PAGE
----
First and Second Law Analysis of Future Aircraft Engines
Journal article, 2014

An optimal baseline turbofan cycle designed for a performance level expected to be available around year 2050 is established. Detailed performance data are given in take-off, top of climb, and cruise to support the analysis. The losses are analyzed, based on a combined use of the first and second law of thermodynamics, in order to establish a basis for a discussion on future radical engine concepts and to quantify loss levels of very high performance engines. In light of the performance of the future baseline engine, three radical cycles designed to reduce the observed major loss sources are introduced. The combined use of a first and second law analysis of an open rotor engine, an intercooled recuperated engine, and an engine working with a pulse detonation combustion core is presented. In the past, virtually no attention has been paid to the systematic quantification of the irreversibility rates of such radical concepts. Previous research on this topic has concentrated on the analysis of the turbojet and the turbofan engine. In the developed framework, the irreversibility rates are quantified through the calculation of the exergy destruction per unit time. A striking strength of the analysis is that it establishes a common currency for comparing losses originating from very different physical sources of irreversibility. This substantially reduces the complexity of analyzing and comparing losses in aero engines. In particular, the analysis sheds new light on how the intercooled recuperated engine establishes its performance benefits.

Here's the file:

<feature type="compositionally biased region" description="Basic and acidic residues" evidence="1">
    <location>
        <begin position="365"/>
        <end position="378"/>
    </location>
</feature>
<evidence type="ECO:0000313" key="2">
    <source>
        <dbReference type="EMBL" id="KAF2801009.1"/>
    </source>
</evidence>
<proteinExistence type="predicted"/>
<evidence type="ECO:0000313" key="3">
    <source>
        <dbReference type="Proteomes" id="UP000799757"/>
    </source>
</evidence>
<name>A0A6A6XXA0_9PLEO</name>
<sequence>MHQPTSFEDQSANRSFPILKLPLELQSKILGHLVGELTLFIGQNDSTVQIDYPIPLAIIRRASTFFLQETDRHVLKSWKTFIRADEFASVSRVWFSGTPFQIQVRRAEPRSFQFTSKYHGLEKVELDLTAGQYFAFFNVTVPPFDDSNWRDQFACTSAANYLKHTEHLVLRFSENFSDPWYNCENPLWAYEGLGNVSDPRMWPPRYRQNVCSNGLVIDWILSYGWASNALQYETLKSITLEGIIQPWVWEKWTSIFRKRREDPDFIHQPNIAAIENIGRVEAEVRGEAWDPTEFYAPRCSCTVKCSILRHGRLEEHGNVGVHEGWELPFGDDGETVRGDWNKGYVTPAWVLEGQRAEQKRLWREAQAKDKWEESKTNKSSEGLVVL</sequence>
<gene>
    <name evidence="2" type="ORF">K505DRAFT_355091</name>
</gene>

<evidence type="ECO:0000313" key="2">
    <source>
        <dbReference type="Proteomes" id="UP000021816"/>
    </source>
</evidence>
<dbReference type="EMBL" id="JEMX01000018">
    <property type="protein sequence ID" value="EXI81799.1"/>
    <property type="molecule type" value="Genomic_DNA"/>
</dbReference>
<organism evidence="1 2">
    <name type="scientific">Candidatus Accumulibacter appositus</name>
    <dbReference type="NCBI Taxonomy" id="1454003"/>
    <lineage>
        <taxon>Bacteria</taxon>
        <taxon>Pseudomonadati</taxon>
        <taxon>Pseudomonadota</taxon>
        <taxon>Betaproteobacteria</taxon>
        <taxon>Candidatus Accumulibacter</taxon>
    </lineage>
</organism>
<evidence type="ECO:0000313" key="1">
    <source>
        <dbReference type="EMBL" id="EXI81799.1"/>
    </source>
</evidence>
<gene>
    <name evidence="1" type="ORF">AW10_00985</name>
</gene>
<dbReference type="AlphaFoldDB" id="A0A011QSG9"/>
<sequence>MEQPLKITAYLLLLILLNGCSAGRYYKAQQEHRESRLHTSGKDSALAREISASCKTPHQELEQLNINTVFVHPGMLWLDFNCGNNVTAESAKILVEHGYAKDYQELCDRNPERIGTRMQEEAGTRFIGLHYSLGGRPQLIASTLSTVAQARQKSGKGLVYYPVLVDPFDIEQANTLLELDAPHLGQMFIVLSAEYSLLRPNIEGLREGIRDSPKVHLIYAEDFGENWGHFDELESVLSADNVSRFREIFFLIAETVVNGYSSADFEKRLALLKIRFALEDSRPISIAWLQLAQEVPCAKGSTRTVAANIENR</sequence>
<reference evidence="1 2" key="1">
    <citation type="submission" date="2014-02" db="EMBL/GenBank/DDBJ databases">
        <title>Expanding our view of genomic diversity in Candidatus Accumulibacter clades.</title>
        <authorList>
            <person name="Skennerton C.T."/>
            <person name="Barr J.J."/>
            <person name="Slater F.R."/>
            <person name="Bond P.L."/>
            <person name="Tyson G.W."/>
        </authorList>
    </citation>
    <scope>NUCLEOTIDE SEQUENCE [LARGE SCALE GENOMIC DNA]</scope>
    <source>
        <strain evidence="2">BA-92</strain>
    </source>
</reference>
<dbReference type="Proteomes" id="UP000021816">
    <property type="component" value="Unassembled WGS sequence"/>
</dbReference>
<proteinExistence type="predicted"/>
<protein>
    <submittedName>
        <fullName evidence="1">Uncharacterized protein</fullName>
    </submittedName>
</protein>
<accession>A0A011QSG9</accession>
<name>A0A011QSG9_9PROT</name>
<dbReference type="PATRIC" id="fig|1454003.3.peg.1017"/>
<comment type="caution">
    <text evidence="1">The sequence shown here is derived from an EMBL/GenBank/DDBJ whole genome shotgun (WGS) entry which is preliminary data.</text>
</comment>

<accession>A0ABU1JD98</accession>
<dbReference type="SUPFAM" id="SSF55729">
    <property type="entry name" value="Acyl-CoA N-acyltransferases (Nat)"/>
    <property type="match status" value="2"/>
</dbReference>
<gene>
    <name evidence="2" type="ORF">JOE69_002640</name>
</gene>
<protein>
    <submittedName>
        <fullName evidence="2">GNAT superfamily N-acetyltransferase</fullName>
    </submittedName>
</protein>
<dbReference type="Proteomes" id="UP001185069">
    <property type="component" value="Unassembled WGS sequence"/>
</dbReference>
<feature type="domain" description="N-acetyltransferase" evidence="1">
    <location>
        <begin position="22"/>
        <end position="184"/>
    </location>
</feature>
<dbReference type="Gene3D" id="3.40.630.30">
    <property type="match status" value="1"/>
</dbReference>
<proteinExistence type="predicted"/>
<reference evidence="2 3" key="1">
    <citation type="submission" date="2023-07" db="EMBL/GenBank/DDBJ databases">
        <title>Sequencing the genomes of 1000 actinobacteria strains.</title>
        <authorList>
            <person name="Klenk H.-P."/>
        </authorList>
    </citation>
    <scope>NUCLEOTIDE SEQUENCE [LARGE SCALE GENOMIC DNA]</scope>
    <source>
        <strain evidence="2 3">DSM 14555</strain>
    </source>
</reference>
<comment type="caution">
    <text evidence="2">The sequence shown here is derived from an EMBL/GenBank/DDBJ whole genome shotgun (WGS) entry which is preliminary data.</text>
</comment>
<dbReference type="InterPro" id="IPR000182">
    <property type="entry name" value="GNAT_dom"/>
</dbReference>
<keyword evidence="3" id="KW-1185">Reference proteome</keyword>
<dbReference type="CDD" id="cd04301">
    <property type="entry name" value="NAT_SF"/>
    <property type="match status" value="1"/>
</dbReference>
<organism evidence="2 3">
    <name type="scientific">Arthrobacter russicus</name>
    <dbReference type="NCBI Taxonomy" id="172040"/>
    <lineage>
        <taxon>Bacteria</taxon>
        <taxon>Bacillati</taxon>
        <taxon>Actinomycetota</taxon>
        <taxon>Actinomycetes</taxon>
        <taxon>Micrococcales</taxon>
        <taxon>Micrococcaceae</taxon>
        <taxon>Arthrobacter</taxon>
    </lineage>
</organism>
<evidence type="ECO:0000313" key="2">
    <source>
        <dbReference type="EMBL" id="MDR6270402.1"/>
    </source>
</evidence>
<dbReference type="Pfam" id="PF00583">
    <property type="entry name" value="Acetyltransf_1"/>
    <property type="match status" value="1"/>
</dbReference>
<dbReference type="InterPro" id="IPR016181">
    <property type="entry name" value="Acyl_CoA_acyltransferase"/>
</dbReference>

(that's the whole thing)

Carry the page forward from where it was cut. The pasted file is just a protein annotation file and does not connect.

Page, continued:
Tomas Grönstedt

Chalmers, Applied Mechanics, Fluid Dynamics

Mohammad Irannezhad

Chalmers, Applied Mechanics, Fluid Dynamics

Xu Lei

Chalmers, Applied Mechanics, Fluid Dynamics

Oskar Thulin

Chalmers, Applied Mechanics, Fluid Dynamics

Anders Lundbladh

Chalmers, Applied Mechanics, Fluid Dynamics

Journal of Engineering for Gas Turbines and Power

0742-4795 (ISSN) 1528-8919 (eISSN)

Vol. 136 3 031202

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Mechanical Engineering

Aerospace Engineering

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Fluid Mechanics and Acoustics

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